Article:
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July 2020, Volume 26, Number 3
The global wine organization OIV reported 7.4 million hectares (18.4 million acres) of grape vineyards in April 2020, suggesting that the global acreage of grapes for table, raisin, and wine was stable over the past five years. World wine production was 260 million hectoliters or 6.9 billion gallons in 2019, and world wine consumption was 244 million hectoliters, meaning that stocks of wine rose in 2019.
About 106 million hectoliters or 40 percent of the world?s wine worth E32 billion was traded over national borders.
The EU has 3.2 million hectares or 43 percent of the world?s vineyards, led by 966,000 hectares in Spain; 794,000 in France; 708,000 in Italy; 195,000 in Portugal; and 191,000 in Romania. Turkey has 436,000 hectares of vineyard, with many of the grapes devoted to table grapes and raisins, while Moldova has 143,000 hectares of vineyards used mostly for wine. China has 855,000 hectares of vineyards; the US 408,000; Argentina 215,000; Chile 200,000; Australia 146,000; and South Africa 128,000.
The EU produced 60 percent of the world?s wine in 2019, led by Italy, 48 million hectoliters, France 42 million, and Spain 34 million, the three countries that produced almost half of the world?s wine. Russia, Ukraine, and Moldova produced 7.5 million hectoliters. The US produced 24 million hectoliters, Argentina 13 million, and Australia and Chile, 12 million each. South Africa produced 10 million hectoliters, and China eight million.
The EU consumed 128 million hectoliters or 53 percent of the world?s wine in 2019, led by France, 26 million hectoliters; Italy, 23 million; Germany, 20 million; the UK 13 million; and Spain 11 million. The US consumed 33 million hectoliters; China 18 million; Argentina 8.5 million; Australia 5.9 million; and South Africa 3.9 million.
The best-selling US wine is Gallo?s Barefoot; some 15 million cases were sold for $6 a bottle, in 2019 followed by Sutter Home and Woodbridge. Barefoot added hard seltzer made with wine in spring 2020, joining White Claw and Spiked Seltzer as drinks that appeal to millennials.
Napa-based Beckstoffer Vineyards had revenue of $55 million in 2019 from about 1,000 acres of vineyard. Andy Beckstoffer is credited with helping to raise the price of the best cabernet sauvignon grapes to as much as $25,000 a ton, which in turn pushed up the price of Napa wines.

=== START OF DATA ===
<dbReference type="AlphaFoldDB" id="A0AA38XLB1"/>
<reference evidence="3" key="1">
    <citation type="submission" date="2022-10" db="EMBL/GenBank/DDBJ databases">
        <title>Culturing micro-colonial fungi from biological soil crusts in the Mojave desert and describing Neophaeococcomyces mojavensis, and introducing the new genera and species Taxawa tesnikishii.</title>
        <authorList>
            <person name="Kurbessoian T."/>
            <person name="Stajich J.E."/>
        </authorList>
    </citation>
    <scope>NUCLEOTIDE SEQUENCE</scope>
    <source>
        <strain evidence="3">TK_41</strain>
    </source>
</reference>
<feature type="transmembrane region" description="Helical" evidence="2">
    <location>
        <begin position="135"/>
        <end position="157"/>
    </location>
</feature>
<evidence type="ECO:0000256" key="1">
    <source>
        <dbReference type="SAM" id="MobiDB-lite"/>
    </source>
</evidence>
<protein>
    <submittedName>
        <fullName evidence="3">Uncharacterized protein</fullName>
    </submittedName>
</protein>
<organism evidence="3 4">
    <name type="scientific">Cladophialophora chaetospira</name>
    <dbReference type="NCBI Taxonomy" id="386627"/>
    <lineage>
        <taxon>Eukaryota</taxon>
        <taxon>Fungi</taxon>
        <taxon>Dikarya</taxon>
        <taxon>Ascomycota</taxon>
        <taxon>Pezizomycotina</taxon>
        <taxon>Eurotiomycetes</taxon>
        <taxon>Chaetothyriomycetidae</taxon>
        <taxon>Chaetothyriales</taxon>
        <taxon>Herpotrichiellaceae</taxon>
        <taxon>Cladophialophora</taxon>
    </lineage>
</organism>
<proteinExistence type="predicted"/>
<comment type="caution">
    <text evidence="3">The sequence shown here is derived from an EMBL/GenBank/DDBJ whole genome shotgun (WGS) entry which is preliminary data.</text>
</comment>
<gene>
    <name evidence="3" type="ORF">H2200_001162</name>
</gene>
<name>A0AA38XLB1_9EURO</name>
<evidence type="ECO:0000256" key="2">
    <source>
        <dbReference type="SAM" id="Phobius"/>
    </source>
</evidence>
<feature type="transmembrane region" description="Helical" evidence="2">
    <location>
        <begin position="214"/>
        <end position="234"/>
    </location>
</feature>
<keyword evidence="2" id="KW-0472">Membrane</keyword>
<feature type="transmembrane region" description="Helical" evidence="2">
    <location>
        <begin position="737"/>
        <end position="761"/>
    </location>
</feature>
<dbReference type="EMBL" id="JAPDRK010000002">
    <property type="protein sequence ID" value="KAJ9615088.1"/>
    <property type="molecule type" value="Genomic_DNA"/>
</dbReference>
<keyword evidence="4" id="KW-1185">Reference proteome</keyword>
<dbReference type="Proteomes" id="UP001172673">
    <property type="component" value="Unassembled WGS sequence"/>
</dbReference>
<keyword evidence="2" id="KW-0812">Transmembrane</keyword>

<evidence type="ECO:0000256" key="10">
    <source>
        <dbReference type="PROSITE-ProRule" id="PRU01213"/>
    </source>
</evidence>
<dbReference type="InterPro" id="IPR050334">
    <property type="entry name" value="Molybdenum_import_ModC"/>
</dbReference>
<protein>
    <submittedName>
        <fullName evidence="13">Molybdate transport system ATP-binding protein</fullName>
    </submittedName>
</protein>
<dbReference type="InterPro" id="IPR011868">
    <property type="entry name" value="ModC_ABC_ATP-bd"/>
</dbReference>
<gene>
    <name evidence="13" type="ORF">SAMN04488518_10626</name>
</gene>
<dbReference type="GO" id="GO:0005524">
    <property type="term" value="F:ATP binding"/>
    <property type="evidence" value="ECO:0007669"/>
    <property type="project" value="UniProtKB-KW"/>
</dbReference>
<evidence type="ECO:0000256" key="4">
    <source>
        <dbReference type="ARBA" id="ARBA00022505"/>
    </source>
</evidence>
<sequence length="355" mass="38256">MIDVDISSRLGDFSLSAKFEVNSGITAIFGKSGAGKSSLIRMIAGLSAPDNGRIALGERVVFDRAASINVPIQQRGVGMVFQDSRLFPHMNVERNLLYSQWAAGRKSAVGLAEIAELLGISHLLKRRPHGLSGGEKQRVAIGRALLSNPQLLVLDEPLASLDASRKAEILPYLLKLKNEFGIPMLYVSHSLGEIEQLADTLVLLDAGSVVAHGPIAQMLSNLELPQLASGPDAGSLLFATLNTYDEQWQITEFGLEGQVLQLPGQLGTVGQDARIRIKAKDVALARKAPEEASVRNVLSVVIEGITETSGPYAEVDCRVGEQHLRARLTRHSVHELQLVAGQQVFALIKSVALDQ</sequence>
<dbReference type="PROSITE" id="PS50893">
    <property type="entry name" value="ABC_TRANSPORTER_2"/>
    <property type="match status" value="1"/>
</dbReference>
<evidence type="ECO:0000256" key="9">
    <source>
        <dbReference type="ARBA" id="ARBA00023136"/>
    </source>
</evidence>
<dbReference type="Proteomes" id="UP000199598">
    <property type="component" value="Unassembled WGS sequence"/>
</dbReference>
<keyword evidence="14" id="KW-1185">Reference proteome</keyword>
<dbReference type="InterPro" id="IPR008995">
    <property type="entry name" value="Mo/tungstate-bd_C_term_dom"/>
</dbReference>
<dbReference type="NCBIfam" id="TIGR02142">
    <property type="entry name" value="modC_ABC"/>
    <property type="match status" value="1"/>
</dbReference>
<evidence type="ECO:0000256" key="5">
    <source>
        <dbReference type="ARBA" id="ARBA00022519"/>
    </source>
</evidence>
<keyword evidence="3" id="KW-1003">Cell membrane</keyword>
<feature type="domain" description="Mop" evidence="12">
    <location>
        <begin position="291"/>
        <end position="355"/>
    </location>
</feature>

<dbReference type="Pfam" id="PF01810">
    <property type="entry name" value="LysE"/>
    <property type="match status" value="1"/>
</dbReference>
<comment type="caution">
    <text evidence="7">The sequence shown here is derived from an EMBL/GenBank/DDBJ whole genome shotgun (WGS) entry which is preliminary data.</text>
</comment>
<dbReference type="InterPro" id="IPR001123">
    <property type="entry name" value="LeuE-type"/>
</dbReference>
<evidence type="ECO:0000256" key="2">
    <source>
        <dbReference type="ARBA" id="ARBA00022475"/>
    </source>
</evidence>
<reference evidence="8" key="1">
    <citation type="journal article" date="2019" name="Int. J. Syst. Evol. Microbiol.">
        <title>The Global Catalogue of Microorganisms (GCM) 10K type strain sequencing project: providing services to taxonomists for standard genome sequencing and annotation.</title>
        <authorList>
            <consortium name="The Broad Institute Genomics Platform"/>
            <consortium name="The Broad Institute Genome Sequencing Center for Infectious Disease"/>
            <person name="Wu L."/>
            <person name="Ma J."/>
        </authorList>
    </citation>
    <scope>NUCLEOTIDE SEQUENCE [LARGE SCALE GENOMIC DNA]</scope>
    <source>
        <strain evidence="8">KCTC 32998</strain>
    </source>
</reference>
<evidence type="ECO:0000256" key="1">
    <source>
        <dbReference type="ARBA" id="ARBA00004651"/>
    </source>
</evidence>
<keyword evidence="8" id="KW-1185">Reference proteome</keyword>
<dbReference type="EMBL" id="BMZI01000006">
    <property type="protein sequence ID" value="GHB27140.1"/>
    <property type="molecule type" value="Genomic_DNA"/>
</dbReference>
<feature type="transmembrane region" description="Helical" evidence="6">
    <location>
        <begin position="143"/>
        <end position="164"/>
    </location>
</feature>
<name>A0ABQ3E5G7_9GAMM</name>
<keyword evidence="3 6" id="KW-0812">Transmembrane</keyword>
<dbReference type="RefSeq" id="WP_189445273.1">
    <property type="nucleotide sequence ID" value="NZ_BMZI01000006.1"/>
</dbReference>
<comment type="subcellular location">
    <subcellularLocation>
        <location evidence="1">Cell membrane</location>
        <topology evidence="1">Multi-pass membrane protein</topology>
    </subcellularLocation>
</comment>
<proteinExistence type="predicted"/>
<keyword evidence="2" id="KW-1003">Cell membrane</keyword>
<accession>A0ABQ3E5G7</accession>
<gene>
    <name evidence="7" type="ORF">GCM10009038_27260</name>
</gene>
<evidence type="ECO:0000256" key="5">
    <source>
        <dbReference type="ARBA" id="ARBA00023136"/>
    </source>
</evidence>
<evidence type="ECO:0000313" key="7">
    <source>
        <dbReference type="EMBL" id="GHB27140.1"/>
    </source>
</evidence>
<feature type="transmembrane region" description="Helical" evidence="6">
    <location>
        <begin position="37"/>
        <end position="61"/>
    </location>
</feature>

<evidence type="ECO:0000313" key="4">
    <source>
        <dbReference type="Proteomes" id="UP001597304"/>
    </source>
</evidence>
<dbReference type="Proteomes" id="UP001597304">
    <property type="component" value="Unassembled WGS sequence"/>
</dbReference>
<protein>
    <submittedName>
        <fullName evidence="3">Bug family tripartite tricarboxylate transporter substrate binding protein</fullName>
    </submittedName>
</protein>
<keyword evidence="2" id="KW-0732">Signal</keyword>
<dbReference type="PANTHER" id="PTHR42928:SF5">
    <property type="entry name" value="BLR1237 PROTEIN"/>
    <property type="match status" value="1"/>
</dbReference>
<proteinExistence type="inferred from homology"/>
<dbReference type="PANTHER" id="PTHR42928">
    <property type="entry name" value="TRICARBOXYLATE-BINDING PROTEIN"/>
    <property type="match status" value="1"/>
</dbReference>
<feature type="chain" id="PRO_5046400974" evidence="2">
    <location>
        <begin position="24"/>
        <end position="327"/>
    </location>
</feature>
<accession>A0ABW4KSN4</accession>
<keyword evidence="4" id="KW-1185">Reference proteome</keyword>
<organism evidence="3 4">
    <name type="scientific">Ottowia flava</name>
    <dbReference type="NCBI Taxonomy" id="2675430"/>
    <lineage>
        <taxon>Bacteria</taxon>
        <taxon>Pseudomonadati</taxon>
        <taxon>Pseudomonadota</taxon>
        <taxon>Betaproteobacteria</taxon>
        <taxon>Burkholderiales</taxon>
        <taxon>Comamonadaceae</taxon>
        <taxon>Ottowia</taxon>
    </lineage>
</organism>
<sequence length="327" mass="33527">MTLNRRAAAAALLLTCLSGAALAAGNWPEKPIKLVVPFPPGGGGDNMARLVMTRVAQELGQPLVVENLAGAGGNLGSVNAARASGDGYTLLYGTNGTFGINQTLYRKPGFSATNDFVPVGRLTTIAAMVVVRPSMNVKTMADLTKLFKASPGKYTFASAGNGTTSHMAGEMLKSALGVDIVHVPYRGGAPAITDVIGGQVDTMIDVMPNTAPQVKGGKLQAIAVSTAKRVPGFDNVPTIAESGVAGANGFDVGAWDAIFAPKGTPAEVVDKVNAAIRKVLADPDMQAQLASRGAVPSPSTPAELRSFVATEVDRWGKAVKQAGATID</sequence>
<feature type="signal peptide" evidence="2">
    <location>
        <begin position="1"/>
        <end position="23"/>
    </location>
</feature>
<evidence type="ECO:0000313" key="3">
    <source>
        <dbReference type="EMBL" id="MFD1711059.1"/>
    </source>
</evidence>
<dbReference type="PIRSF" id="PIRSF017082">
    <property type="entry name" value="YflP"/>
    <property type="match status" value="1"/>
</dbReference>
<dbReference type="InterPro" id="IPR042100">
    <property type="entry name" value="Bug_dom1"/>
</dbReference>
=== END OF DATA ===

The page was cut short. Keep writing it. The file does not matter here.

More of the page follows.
Beckstoffer in 1967 helped Heublein to buy the Inglenook and Beaulieu wineries, Beckstoffer bought Heublein vineyards as the liquor firm exited the wine business in the 1970s, and encouraged replanting with cabernet in the 1980s as phylloxera destroyed zinfandel grape vines. Beckstoffer aims to keep Napa in vineyards by limiting nonfarm hotel and resort developments, and to keep the price of premium wine high by having the farm price of grapes be one percent of the retail price of the wine made from the grapes, so that $15,000 a ton of grapes translates into $150 a bottle wine.
Food. Covid-19 changed shopping habits. Most consumers made fewer trips to supermarkets and bought more on each visit. Some who bought online and had groceries delivered for the first time, such as retirees, may continue to buy online for both safety and convenience. The consolidation of the food business may be accelerated as some firms go bankrupt and remaining firms automate more of their operations.
Covid-19 altered the demand for particular commodities. Sales of fresh flowers fell as restaurants closed and events were cancelled or postponed, forcing the destruction of tons of flowers that would normally be sold between Easter and Mother?s Day.
Some food manufacturers and retailers may reduce the number of items they make and stock. The average supermarket stocks 33,000 items, a four-fold increase since 1975 (Walmart superstores stock 120,000 items). Warehouse clubs such as Costco and discounters such as Aldi developed less-choice models that appeal to many consumers.
Covid-19 forced many restaurants to rely on takeout orders to stay in business. Consumers often use apps such as DoorDash and Grubhub to order food for delivery, leading to complaints that app fees of 20 to 30 percent are too high. Many restaurants say that they lose money on app-delivered orders, but believe they must accept them to avoid becoming invisible to consumers.
California, which banned single-use plastic bags in 2016, allowed grocery stores to provide them to customers in March 2020 to protect supermarket employees from the coronavirus that may lurk on reusable bags. Several other states and cities also allowed the return of plastic bags.
Americans spent over $100 billion on fish and seafood in 2017, including $70 billion at restaurants and $33 billion at grocery stores. Lobster is the highest value fishery, with wholesale sales of $685 million in 2018, followed by crabs worth $645 million. The CARES Act allocated $300 million for US fisheries impacted by the coronavirus.
Chipotle Mexican Grill in April 2020 paid a $25 million fine for selling food that led to 1,100 cases of food-borne illnesses. Blue Bell Creameries paid $19 million in penalties in May 2020 for knowingly distributing ice cream products contaminated with listeria that killed three in 2015; Blue Bell?s CEO tried to cover up the contamination. A Fresh Express plant in Streamwood, Illinois made bagged salads that were recalled in June 2020 after dozens were sickened from cyclosporiasis.
MIT closed its OpenAg project that promoted growing food in mini-greenhouses in April 2020. Director Caleb Harper won widespread publicity for what he called the ?fourth agricultural revolution? before it was revealed that Harper exaggerated the ability of mini-greenhouses to produce significant quantities of food.